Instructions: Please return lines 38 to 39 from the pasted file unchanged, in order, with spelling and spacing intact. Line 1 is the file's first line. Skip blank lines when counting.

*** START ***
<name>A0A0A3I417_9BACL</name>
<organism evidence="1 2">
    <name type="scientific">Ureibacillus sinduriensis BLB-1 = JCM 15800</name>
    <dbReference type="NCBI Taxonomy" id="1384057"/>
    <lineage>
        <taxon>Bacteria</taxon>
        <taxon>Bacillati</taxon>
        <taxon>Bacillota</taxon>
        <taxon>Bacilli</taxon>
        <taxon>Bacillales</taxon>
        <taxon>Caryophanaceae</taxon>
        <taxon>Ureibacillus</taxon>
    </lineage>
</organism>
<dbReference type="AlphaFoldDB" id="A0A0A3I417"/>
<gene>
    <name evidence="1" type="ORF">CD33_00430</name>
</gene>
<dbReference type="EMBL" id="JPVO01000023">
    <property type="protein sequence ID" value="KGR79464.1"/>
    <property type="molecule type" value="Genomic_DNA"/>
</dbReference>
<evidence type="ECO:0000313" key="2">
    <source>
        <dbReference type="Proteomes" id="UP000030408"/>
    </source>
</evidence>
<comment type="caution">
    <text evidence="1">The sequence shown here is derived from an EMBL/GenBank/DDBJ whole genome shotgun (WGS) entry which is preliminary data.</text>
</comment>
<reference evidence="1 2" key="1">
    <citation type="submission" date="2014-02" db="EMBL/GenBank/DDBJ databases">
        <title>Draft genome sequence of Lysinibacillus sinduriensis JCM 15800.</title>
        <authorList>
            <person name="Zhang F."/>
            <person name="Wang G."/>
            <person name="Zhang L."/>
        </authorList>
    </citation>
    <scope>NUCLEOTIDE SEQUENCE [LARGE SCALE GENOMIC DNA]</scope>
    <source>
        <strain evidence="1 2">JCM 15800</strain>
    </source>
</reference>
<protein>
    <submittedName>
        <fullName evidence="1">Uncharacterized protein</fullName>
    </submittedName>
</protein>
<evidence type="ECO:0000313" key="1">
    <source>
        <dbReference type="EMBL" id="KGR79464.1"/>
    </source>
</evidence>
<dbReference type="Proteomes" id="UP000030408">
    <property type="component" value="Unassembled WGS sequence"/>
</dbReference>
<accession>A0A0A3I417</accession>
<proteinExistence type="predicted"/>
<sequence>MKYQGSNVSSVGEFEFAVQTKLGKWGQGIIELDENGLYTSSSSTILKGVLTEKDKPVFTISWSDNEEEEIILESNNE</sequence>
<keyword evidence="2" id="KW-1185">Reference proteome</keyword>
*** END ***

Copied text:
        </authorList>
    </citation>